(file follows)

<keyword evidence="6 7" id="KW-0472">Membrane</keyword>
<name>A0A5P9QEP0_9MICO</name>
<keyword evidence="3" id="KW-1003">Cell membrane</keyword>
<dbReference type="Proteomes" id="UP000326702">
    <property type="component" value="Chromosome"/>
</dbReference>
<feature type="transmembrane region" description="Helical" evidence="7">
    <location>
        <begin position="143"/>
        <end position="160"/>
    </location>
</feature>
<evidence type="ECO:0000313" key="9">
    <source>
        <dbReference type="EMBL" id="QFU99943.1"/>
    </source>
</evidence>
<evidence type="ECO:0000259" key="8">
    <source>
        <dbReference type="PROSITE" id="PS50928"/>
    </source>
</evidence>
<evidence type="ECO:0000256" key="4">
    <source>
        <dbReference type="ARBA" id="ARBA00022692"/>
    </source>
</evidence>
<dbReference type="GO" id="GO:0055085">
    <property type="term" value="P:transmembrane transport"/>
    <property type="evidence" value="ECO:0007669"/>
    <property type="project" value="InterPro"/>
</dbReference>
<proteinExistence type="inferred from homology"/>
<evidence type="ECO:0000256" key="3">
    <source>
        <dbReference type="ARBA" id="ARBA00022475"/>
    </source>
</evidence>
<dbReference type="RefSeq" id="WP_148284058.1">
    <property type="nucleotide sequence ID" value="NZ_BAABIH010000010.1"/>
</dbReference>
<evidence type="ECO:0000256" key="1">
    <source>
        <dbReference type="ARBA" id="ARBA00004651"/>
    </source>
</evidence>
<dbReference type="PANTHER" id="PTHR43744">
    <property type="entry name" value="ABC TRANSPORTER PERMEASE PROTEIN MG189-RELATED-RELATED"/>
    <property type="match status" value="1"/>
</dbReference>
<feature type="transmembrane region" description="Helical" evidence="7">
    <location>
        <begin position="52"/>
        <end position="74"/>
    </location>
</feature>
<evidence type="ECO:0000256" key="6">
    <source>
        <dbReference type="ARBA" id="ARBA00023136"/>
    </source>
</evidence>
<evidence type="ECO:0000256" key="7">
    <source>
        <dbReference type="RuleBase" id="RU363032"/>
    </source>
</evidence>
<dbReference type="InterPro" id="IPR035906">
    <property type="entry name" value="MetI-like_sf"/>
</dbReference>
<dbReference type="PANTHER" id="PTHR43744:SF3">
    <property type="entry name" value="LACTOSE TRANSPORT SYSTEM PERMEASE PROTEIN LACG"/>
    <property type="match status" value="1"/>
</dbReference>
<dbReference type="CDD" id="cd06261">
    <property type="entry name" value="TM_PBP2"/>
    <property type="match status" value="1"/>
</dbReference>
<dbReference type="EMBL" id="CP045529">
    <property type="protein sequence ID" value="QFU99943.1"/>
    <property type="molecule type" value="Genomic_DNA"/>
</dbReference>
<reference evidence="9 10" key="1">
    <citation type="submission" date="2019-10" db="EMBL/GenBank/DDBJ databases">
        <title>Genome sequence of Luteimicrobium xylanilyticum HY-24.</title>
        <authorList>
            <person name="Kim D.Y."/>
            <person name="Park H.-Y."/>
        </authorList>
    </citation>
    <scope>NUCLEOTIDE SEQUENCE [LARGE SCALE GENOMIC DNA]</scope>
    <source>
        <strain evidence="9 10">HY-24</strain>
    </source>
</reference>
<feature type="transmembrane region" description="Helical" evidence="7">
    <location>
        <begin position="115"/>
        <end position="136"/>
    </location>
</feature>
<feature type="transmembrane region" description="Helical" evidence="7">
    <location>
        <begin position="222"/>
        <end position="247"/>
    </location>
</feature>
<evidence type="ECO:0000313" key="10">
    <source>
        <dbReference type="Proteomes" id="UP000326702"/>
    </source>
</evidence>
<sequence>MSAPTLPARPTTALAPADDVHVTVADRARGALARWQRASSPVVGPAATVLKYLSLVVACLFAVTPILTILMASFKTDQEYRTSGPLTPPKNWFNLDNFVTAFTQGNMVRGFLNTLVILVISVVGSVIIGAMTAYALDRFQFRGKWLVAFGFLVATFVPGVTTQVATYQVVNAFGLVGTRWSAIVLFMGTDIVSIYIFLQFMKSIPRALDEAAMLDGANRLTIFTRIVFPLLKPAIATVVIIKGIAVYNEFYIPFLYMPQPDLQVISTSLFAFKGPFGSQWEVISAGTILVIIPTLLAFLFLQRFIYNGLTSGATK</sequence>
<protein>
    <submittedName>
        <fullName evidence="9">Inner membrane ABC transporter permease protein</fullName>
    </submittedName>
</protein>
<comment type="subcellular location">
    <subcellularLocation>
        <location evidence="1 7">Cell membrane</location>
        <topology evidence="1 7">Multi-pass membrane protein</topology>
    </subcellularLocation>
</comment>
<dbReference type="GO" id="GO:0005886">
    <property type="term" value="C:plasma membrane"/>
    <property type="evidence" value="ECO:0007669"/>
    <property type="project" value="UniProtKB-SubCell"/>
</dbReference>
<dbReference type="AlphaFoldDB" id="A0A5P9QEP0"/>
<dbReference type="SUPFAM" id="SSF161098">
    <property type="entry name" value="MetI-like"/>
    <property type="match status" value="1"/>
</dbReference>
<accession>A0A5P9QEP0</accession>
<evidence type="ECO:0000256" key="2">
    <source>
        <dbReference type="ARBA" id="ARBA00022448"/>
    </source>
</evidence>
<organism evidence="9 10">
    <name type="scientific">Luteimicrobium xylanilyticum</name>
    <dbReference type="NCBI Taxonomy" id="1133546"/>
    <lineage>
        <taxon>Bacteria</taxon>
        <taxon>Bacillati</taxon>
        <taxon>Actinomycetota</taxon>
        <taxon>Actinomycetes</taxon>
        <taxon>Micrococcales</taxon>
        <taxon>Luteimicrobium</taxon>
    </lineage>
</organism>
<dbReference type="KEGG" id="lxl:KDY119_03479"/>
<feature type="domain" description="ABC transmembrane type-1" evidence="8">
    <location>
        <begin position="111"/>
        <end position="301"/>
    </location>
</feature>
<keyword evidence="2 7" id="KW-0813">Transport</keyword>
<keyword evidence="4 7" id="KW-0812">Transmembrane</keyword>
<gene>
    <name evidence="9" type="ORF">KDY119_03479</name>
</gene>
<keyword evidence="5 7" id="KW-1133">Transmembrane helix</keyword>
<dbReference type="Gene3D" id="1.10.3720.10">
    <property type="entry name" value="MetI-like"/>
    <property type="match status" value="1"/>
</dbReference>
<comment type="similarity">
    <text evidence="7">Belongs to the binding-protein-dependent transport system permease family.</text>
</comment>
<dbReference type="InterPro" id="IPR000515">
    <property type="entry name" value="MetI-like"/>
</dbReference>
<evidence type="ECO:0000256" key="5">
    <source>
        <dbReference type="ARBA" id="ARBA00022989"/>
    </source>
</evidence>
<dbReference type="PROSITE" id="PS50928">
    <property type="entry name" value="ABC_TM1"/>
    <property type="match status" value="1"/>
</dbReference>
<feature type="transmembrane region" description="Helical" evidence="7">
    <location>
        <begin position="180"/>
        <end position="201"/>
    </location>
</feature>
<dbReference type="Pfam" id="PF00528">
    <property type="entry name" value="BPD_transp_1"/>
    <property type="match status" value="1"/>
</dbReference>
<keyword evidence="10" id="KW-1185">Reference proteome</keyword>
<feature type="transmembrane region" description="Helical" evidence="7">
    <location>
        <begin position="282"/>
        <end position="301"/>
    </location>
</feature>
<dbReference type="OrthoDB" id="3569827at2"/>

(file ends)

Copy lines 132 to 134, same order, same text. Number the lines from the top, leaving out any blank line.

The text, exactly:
    <property type="match status" value="1"/>
</dbReference>
<accession>A0A5P9QEP0</accession>